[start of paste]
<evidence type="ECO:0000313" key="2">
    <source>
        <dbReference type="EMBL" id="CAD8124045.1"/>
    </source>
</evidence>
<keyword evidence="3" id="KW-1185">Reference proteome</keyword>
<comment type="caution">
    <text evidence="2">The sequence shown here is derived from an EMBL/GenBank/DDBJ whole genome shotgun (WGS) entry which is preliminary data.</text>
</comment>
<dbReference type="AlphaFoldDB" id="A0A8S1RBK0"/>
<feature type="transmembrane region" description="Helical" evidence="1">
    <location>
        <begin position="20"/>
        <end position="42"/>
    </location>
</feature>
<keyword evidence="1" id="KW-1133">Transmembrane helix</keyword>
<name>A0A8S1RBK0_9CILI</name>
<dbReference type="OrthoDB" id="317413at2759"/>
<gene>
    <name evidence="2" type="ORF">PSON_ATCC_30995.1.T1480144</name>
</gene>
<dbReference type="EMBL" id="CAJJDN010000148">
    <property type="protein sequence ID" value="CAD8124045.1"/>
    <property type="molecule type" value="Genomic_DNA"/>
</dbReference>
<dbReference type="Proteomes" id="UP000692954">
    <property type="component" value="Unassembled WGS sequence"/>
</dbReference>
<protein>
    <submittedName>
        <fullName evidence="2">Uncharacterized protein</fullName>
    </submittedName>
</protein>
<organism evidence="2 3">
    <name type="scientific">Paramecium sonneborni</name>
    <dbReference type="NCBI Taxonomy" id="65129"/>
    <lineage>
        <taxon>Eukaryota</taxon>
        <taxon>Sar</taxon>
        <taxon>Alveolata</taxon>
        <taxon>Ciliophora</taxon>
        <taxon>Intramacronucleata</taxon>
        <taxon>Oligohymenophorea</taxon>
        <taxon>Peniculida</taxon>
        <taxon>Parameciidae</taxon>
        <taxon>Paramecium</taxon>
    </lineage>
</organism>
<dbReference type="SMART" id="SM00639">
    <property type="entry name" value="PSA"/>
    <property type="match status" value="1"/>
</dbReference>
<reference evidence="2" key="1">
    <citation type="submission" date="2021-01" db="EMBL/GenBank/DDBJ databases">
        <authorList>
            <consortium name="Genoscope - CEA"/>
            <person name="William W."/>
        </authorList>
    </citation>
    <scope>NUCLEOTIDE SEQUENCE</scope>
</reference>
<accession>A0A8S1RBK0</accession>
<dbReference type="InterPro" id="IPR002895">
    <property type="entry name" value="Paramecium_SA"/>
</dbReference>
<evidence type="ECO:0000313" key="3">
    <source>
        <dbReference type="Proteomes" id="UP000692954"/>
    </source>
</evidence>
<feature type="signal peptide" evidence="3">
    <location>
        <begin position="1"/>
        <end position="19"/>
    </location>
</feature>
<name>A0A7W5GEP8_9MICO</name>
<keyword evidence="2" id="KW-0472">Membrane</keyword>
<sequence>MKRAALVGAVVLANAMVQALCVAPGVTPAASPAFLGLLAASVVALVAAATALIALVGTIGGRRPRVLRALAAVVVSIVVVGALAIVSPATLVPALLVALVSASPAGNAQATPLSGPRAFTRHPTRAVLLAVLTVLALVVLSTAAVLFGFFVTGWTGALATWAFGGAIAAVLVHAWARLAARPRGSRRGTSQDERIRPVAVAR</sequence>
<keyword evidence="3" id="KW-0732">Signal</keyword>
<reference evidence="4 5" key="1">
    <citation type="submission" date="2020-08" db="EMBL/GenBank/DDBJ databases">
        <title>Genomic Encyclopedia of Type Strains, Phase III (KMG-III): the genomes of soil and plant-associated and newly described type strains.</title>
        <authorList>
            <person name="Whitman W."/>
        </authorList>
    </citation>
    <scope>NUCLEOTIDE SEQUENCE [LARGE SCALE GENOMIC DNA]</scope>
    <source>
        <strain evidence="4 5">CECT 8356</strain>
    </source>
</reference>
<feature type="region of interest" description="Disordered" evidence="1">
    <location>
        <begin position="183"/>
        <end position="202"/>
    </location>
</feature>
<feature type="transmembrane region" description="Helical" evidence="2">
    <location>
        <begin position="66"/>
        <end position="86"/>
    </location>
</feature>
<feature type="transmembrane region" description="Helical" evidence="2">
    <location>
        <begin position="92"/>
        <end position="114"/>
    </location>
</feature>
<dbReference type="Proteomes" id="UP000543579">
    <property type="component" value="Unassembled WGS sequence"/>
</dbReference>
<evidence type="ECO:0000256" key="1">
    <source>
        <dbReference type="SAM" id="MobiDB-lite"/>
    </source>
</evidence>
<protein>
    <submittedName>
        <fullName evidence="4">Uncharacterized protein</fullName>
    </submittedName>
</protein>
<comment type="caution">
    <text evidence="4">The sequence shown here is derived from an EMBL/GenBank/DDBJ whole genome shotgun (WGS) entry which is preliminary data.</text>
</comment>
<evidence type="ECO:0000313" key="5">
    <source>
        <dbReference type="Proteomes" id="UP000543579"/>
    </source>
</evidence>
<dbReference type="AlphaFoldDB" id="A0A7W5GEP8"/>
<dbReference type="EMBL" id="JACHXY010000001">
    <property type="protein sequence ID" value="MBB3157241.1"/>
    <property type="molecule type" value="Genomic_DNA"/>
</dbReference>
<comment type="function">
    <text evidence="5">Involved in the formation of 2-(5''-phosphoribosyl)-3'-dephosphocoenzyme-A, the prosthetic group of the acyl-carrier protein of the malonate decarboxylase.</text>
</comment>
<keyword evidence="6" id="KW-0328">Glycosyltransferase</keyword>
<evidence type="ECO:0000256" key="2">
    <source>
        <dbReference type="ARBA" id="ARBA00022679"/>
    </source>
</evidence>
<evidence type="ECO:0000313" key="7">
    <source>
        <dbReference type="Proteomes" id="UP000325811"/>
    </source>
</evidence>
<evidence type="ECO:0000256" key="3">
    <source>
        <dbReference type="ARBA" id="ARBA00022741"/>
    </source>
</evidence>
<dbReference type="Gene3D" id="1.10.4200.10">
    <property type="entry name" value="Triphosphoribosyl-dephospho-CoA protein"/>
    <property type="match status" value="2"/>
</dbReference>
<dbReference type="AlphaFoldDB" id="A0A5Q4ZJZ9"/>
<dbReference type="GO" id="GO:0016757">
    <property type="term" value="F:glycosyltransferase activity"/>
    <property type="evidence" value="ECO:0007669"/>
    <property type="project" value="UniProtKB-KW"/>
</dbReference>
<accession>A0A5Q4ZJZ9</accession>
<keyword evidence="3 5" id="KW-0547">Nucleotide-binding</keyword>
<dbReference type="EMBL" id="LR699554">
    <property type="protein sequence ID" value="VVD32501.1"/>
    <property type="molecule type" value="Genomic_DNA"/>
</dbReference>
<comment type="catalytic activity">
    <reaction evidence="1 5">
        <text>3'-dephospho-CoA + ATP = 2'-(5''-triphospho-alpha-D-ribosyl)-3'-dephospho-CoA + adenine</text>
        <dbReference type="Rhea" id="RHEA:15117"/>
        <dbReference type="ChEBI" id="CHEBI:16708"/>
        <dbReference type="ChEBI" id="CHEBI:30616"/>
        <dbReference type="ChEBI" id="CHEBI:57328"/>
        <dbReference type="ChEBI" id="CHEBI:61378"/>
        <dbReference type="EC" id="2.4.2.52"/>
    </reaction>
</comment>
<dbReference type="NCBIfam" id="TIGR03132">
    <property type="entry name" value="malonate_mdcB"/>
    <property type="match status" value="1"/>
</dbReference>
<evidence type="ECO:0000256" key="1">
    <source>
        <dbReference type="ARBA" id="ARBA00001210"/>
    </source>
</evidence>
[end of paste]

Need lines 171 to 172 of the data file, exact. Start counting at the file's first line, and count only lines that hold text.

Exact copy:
    <property type="molecule type" value="Genomic_DNA"/>
</dbReference>